2 HOW KULENDE CAME TO BE PART OF ILORIN. Ilorin did not actually settle her people at Kulende but the inclusion of Kulende or the control by Ilorin came as a result of the administrative boundary brought about by the Colonial masters so as to make the administration of the area easier.

3 CRAFTS OF OKE-OYI [THAT] PEOPLE BROUGHT FROM OLD OYO. With the foundation of Oke-oyi by Oluo, many people came from Oyomesi, among which was his brother Odebode, who came to help Oluo to build up his chiefdom. And while they were coming, they brought with them many crafts such as weaving, especially the weaving of a cloth known as “Ofi,” carving of mortar and pestle, dyeing of cloth, pottery such as moulding of pots, making of baskets, making of beads, making a crown with the use of beads etc. However with the increasing migration of young men and women to look for jobs in the urban centres, these crafts and artistic skill have been reduced to only dyeing, weaving (added note: both men and women) and in most cases, carving.

4 DISTRICT HEADS OR “SARIKI.”  Right from the coming of Islam to Ilorin and her surrounding towns and villages, it had been the attitude of the Jihadists to place a “Sariki” in any conquered territory or town especially in those areas which they had found difficult to conquer. Initially, these Sarikis were charged with the duty of teaching the converts the doctrines of Islam. But with the coming of Colonial rule, the British were forced to recognise these Sarikis as district heads instead of chiefs of the respective towns and villages where these Sarikis were. And from that time onward, the Sarikis had been charged with the duties of district heads instead of only as religious leaders. And in most cases, these Sarikis are friends, relatives or brothers of the Emir. The first Sariki that was sent to Oke-oyi was one Malam Gadanga, who was an Hausa Jihadist. And after him, many have been sent to Oke-oyi and incidentally the present Sariki is the grandson of the first Sariki who is by the name Yakubu Gadanga (added note: nowadays, just mainly to collect tax; he lives in Oke-oyi).

5 HOW THE MISSIONARIES CAME TO SHAO AND OKE-OYI. As the SDA mission was spreading its influence from Ibadan like other missionary societies, they came first to Ilorin and asked the Emir whether they could be given permission to establish at Ilorin, but the Emir refused to grant them permission, instead, he told them that they could go to other parts of the emirate like Shao at the southern tip of Ilorin where the number of Moslem converts was very small. Following this the SDA established a station at Shao and it was from here that Christianity was spread to other places like Oke-oyi as mentioned earlier on. Frankly speaking, the Emir was not against the emergence of other religious setups in other parts of the emirate especially where Islam had little influence, but he was particularly against the establishment of any form of religion other than Islam in Ilorin which was the religious and political capital for fear that such a new religious setup might overshadow “the true religion,” Islam.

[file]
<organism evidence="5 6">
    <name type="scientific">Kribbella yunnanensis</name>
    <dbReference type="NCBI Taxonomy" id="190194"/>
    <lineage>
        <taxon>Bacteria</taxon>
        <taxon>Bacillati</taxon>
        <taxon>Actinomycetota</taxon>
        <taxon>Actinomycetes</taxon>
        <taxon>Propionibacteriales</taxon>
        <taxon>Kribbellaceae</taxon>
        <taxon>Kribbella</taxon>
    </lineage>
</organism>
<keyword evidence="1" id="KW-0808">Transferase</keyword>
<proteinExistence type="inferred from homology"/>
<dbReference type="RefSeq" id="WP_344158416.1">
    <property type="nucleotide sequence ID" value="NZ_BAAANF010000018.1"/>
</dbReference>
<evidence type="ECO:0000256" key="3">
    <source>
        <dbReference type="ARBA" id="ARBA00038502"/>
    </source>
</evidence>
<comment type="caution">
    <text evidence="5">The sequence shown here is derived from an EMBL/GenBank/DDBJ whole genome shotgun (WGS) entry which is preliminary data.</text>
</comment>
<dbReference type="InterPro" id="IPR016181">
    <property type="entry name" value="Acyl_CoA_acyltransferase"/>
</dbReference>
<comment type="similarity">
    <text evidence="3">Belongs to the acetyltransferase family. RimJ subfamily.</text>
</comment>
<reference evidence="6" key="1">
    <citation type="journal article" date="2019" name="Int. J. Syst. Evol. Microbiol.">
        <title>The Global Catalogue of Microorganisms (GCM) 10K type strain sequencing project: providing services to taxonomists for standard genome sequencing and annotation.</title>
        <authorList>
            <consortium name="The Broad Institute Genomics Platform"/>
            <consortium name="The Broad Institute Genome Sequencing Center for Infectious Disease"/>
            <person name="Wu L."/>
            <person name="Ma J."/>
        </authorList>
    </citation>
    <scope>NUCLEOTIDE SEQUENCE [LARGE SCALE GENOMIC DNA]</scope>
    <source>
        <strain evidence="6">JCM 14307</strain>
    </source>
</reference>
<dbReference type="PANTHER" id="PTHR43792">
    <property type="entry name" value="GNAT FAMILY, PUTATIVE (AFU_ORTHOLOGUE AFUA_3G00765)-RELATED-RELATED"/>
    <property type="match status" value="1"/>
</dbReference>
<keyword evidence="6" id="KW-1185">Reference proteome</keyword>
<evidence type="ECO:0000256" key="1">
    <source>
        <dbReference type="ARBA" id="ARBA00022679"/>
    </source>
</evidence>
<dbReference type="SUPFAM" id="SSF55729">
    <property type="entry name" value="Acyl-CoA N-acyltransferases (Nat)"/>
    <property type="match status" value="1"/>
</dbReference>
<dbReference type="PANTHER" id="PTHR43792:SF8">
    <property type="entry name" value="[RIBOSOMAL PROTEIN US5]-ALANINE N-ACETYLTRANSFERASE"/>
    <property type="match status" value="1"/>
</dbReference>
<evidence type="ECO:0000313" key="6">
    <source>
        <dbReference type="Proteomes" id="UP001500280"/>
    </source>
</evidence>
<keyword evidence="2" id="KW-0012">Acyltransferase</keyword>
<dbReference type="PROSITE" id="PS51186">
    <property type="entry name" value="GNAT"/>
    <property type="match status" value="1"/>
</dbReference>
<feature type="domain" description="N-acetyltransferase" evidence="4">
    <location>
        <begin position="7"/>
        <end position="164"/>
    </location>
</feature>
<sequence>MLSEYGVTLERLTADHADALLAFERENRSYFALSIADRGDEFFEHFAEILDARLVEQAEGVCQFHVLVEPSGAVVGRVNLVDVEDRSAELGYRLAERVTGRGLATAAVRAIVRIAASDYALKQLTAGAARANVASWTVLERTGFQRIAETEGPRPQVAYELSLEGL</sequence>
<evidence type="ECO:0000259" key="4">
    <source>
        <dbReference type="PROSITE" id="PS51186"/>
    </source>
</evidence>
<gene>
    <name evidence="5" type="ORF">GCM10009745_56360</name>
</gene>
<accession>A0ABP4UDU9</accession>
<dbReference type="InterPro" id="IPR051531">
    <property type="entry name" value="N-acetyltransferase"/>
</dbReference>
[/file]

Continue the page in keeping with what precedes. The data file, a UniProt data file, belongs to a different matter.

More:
6 DEVELOPMENT AFTER THE SECOND WORLD WAR IN OKE-OYI. Since the end of World War II, there have been many developments in Oke-oyi, e.g., the establishment of a primary school in 1947. However the very recent ones are the establishment of a poultry farm by the Kwara State Agricultural Development Corporation, the electrification of Oke-oyi, the establishment of a Cooperative Federation and the building of the Osin Area Council Secretariat at Oke-oyi. The Area Court there had been built before the Second World War.

7 HOW ISLAM WAS ABLE TO GAIN GROUND QUICKLY. In their conquest for more territories, one major weapon which the Jihadists used was raiding of towns and villages. It was the ruthlessness of this raid that was so dreaded that many people quickly surrendered to the Jihadists. And it was for this same reason that many converts feared to go back to their former religion.

8 [no answer provided]

Kinglist for Oke-oyi provided by Emmanuel Alao, 16 January 1981.

The following are the twelve Oluos that have reigned at Oke-oyi, according to their order of succession and the ruling house where each of the candidates came from:-

1 OLUO Oluo Isale Ruling House

2 Ajayi Oluo Isale Ruling House

3 Osin Oluo Oke Ruling House

4 Akinwumi Oluo Isale Ruling House

5 Oyediran Oluo Isale Ruling House

6 Banrole [Bankole?] Oluo Isale Ruling House

7 Akudo Oluo Oke Ruling House

8 Babajide Oluo Isale Ruling House

9 Oyetunde Oluo Oke Ruling House

10 Jimoh Odedeyi Oluo Isale Ruling House

11 Alhaji Yusuf Akanji Oluo Oke Ruling House

12 Joshua Alao (the present Oluo Isale Ruling House

Oluo of Oke-oyi)

bottom of page